While they often presented themselves as bodybuilders’ publications, their chuckle-prompting titles — Torso, Adonis, Honcho, Mandate — didn’t lie. Gay men’s magazines of decades past were bought by gay men who wanted to look at the erotic illustrations of well- built male bodies therein. Because any- one known to possess such material in the homophobic 1950s and 1960s could experience serious consequences, men hid the magazines under their mat- tresses. These illustrations have now inspired a traveling exhibition, Stroke: From Under the Mattress to the Museum Wall. Curated by notable erotic artist Robert W. Richards and orig- inating at the Leslie-Lohman Museum of Gay and Lesbian Art, the popular show contains 24 original illustrations that ap- peared in gay magazines from the 1950s to the 1990s. It also looks at how gay men, forced into the closet during those decades, used these pictures to explore their sexuality intimately. It additionally serves as a showcase for the artists in- volved. On view are works by two dozen top artists of the times, including Touko Laaksonen (Tom of Finland), Antonio Lopez (Antonio), and David Martin.More
Producer, writer, and activist who produced shows like All in the Family, Sanford and Son, and Maude, is awarded the 2016 Freedom of Expression Award after a screening of the new documentary Norman Lear: Just Another Version of You.More
At the main festival ground on Saturday July 23rd and Sunday July 24th at Fort Mason Center, we welcome many celebrities from Japan, including WORLD ORDER, Silent Siren, Wednesday Campanella, GARNiDELiA, Mitz Mangrove, and many more, and we will also host a variety of events, including J-POP LIVE concerts, Meet & Greet sessions, Q&A with special guests, Interactive Summit, Travel Pavilion, Ramen & Sake Summit, dance, karaoke,cosplay and'J-POP Queen' drag contests.More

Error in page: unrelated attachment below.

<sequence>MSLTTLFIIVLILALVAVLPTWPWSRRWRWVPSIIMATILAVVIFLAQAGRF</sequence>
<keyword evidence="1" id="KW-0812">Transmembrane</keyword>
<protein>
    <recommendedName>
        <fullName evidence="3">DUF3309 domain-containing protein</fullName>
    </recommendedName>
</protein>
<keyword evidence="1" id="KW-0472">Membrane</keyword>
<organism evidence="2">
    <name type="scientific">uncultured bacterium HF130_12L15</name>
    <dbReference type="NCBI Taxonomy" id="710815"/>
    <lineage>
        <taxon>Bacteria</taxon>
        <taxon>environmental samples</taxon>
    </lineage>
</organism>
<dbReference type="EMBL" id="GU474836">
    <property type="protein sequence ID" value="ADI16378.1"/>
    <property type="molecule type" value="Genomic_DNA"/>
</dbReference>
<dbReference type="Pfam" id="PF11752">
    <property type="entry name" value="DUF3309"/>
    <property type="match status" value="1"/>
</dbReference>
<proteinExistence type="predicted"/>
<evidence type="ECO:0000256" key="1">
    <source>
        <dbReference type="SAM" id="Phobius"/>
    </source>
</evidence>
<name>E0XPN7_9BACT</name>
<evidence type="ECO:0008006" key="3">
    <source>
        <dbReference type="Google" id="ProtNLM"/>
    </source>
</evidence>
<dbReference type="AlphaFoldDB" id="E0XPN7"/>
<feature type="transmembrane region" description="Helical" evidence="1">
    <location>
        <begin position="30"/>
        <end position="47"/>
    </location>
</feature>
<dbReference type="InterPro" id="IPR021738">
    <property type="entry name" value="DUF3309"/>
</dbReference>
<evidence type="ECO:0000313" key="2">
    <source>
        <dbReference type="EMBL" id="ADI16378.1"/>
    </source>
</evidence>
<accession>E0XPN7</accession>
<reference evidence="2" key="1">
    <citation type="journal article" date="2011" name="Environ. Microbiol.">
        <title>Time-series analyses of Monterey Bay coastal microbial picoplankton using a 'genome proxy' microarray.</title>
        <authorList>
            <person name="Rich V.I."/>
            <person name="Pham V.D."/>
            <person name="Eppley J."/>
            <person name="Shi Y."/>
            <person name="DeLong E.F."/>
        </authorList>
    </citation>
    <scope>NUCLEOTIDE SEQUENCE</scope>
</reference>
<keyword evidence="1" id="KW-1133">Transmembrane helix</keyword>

With neighborhood institutions like the 21 Club closing to make way for yuppie cocktail bars, Brown Jug remains an oasis — and one that takes full advantage of the state's operating hours window, 6 a.m. to 2 a.m. daily.
Jim Henson, Sesame Street's visionary founder and lead puppeteer, was famous for never looking back. Bursting with creativity, Henson moved so swiftly from one project to the next that little attention was given to curating the countless musical albums that sprang from his popular children's TV show. For collectors, tracking down unthrashed vinyl copies of "Big Bird Sings" and "Grover Sings the Blues" proved challenging: Many records came out only once, and after those little rugrats got ahold of 'em, that was it. Parents, toddlers, and pop-culture geeks alike will rejoice, then, at the new three-CD Sesame Street box set, which gathers five dozen songs from the show's 35-year history, including kiddie classics such as "I Love Trash," "Bein' Green," and "Rubber Duckie" (which was a Top 20 hit in 1970!). These melodies, indelibly hard-wired into the brains of three generations of fans, were lovingly crafted by Henson and his musical partners, Joe Raposo and Jeff Moss, who used playfulness and intelligent humor to educate preschool couch potatoes. Through the decades, a parade of pop stars and actors has joined Bert, Ernie, Kermit, and Big Bird on the small screen, and these guests make up the other half of this collection's appeal. For '70s kids, Paul Simon, Pete Seeger, and Stevie Wonder dropped in for surprise visits; in the multiculti '80s, Los Lobos, Ziggy Marley, Bobby McFerrin, and the Pointer Sisters all kept the faith. The third disc features more modern artists -- R.E.M., the Fugees, Hootie, and *NSYNC -- and also more modern monsters. If this box set has any great flaw, it's an overabundance of songs starring the saccharine-sweet, cutesy-wootsy Muppet known as Elmo (why won't he/she/it die already?), yet this is more than made up for by brilliant gems such as Billy Joel crooning "I Love You Just the Way You Are" to a disgusted, abrasive Oscar the Grouch, or Grover singing an operatic duet with Madeline Kahn. These are the monsters in our neighborhood, and it's always a treat to have them over.